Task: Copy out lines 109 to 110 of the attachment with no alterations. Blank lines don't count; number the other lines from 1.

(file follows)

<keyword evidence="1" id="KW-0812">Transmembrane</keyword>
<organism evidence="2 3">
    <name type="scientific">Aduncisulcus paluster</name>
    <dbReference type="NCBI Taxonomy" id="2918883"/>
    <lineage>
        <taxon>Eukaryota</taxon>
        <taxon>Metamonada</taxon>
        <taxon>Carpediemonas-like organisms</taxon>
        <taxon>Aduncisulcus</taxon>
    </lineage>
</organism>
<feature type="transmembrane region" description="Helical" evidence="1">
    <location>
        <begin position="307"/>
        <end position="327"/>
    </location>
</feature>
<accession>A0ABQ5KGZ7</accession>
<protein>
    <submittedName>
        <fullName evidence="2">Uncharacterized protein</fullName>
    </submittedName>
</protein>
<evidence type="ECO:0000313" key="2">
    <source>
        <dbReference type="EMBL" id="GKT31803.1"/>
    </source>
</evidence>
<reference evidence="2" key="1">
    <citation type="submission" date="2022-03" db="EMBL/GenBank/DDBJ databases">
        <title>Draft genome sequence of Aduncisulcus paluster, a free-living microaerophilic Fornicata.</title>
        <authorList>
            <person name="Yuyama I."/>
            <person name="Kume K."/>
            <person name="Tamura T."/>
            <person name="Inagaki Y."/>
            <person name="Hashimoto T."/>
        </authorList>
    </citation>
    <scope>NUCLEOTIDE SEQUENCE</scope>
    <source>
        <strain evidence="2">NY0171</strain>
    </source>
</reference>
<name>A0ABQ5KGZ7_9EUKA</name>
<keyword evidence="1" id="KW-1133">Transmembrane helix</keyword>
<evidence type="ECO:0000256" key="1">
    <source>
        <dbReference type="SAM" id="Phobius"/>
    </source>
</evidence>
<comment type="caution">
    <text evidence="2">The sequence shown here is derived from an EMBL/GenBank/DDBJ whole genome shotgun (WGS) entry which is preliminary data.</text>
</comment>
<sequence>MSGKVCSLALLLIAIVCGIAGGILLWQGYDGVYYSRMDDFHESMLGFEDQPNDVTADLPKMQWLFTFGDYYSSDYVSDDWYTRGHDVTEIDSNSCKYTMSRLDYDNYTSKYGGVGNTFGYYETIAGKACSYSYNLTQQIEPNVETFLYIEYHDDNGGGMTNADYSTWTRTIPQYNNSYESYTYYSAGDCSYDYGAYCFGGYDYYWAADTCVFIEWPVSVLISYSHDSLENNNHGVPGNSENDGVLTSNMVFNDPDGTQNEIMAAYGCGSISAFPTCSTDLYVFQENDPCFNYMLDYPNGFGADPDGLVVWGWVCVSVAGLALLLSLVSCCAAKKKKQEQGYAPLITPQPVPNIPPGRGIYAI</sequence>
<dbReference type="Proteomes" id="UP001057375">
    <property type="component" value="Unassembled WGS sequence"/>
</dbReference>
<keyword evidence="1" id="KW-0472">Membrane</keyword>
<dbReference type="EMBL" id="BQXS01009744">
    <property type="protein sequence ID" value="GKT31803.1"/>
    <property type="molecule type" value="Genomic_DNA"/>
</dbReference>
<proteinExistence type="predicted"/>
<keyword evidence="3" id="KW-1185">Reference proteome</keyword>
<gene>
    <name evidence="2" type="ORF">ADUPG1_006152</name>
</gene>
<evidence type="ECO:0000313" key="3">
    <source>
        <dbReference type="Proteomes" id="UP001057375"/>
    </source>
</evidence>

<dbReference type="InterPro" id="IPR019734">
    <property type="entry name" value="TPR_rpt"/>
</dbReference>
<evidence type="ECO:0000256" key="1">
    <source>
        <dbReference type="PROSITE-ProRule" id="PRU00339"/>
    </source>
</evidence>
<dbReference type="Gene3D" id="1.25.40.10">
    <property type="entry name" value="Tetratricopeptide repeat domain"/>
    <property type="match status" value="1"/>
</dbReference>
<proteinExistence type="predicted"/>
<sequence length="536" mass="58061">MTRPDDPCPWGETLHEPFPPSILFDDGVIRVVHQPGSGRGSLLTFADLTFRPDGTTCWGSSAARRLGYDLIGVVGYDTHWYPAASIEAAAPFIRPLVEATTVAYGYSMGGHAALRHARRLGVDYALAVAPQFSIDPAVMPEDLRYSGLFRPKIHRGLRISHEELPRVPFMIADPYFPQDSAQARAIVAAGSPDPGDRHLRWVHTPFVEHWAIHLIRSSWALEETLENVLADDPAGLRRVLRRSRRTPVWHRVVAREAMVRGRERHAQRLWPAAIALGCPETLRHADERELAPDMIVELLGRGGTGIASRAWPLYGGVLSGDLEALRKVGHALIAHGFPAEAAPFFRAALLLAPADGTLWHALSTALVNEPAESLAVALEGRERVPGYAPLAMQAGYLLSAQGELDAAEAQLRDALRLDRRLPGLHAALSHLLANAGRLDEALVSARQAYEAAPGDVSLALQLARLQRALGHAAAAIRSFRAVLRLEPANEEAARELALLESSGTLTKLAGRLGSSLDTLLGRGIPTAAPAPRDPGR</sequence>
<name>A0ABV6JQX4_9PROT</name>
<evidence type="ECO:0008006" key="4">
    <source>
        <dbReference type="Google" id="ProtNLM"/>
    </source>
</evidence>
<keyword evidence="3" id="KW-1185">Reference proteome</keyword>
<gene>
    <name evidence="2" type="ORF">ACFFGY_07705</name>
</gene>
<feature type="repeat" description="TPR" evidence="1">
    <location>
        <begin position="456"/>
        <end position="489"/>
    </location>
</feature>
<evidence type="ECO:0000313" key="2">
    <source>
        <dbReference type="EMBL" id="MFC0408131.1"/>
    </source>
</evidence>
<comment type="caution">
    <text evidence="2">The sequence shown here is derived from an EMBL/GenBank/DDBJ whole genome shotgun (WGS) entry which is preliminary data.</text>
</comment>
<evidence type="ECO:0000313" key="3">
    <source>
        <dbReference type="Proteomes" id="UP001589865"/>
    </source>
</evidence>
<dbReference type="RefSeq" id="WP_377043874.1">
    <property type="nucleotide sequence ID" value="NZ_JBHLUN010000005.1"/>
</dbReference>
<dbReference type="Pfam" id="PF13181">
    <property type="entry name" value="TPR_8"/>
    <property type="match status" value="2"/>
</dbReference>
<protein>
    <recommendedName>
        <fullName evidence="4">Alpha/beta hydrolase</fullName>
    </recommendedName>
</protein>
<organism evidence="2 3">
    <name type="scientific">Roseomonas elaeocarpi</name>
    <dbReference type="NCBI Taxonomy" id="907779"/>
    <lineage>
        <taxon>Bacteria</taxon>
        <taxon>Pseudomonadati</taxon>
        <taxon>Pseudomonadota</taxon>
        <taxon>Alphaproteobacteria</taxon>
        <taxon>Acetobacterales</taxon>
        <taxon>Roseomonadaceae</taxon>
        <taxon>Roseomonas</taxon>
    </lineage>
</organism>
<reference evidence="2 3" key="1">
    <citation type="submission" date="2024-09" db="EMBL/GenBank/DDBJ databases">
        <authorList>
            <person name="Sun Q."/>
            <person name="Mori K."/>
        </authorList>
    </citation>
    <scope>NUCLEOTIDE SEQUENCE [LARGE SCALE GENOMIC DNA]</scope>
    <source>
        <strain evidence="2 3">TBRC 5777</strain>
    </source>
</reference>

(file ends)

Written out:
<comment type="caution">
    <text evidence="2">The sequence shown here is derived from an EMBL/GenBank/DDBJ whole genome shotgun (WGS) entry which is preliminary data.</text>